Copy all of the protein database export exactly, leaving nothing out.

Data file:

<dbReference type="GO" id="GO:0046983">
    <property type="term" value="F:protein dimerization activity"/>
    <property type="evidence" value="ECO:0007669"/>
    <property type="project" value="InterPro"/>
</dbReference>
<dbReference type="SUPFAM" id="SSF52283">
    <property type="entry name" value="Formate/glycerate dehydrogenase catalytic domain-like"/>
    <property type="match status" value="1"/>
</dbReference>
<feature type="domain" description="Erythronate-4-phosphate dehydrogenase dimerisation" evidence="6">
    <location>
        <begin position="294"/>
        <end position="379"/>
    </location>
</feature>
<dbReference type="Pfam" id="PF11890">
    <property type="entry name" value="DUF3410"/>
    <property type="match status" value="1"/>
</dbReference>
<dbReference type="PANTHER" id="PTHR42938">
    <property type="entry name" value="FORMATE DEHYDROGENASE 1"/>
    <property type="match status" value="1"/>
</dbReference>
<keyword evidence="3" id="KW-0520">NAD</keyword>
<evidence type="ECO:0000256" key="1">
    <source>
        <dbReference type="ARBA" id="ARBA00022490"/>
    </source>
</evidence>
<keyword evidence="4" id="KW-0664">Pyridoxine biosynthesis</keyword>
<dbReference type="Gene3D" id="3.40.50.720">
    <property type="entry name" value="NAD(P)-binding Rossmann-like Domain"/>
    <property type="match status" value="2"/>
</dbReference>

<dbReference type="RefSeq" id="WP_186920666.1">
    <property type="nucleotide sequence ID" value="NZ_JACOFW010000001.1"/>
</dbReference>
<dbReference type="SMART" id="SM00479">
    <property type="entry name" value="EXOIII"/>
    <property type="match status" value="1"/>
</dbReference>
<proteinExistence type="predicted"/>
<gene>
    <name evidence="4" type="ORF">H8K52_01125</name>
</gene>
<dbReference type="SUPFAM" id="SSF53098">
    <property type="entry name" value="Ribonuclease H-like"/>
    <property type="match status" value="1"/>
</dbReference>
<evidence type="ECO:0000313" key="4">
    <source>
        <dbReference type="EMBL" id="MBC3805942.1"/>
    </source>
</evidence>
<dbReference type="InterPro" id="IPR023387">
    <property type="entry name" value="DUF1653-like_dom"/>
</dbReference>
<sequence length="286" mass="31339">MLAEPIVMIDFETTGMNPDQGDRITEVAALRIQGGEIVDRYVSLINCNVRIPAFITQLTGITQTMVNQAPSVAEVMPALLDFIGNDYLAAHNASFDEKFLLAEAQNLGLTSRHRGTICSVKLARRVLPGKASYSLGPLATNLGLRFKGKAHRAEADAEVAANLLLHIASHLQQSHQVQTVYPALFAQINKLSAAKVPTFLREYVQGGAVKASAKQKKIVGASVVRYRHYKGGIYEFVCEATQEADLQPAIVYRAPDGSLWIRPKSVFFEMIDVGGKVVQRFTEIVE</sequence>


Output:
<dbReference type="GO" id="GO:0046983">
    <property type="term" value="F:protein dimerization activity"/>
    <property type="evidence" value="ECO:0007669"/>
    <property type="project" value="InterPro"/>
</dbReference>
<dbReference type="SUPFAM" id="SSF52283">
    <property type="entry name" value="Formate/glycerate dehydrogenase catalytic domain-like"/>
    <property type="match status" value="1"/>
</dbReference>
<feature type="domain" description="Erythronate-4-phosphate dehydrogenase dimerisation" evidence="6">
    <location>
        <begin position="294"/>
        <end position="379"/>
    </location>
</feature>
<dbReference type="Pfam" id="PF11890">
    <property type="entry name" value="DUF3410"/>
    <property type="match status" value="1"/>
</dbReference>
<dbReference type="PANTHER" id="PTHR42938">
    <property type="entry name" value="FORMATE DEHYDROGENASE 1"/>
    <property type="match status" value="1"/>
</dbReference>
<keyword evidence="3" id="KW-0520">NAD</keyword>
<evidence type="ECO:0000256" key="1">
    <source>
        <dbReference type="ARBA" id="ARBA00022490"/>
    </source>
</evidence>
<keyword evidence="4" id="KW-0664">Pyridoxine biosynthesis</keyword>
<dbReference type="Gene3D" id="3.40.50.720">
    <property type="entry name" value="NAD(P)-binding Rossmann-like Domain"/>
    <property type="match status" value="2"/>
</dbReference>

<dbReference type="RefSeq" id="WP_186920666.1">
    <property type="nucleotide sequence ID" value="NZ_JACOFW010000001.1"/>
</dbReference>
<dbReference type="SMART" id="SM00479">
    <property type="entry name" value="EXOIII"/>
    <property type="match status" value="1"/>
</dbReference>
<proteinExistence type="predicted"/>
<gene>
    <name evidence="4" type="ORF">H8K52_01125</name>
</gene>
<dbReference type="SUPFAM" id="SSF53098">
    <property type="entry name" value="Ribonuclease H-like"/>
    <property type="match status" value="1"/>
</dbReference>
<evidence type="ECO:0000313" key="4">
    <source>
        <dbReference type="EMBL" id="MBC3805942.1"/>
    </source>
</evidence>
<dbReference type="InterPro" id="IPR023387">
    <property type="entry name" value="DUF1653-like_dom"/>
</dbReference>
<sequence length="286" mass="31339">MLAEPIVMIDFETTGMNPDQGDRITEVAALRIQGGEIVDRYVSLINCNVRIPAFITQLTGITQTMVNQAPSVAEVMPALLDFIGNDYLAAHNASFDEKFLLAEAQNLGLTSRHRGTICSVKLARRVLPGKASYSLGPLATNLGLRFKGKAHRAEADAEVAANLLLHIASHLQQSHQVQTVYPALFAQINKLSAAKVPTFLREYVQGGAVKASAKQKKIVGASVVRYRHYKGGIYEFVCEATQEADLQPAIVYRAPDGSLWIRPKSVFFEMIDVGGKVVQRFTEIVE</sequence>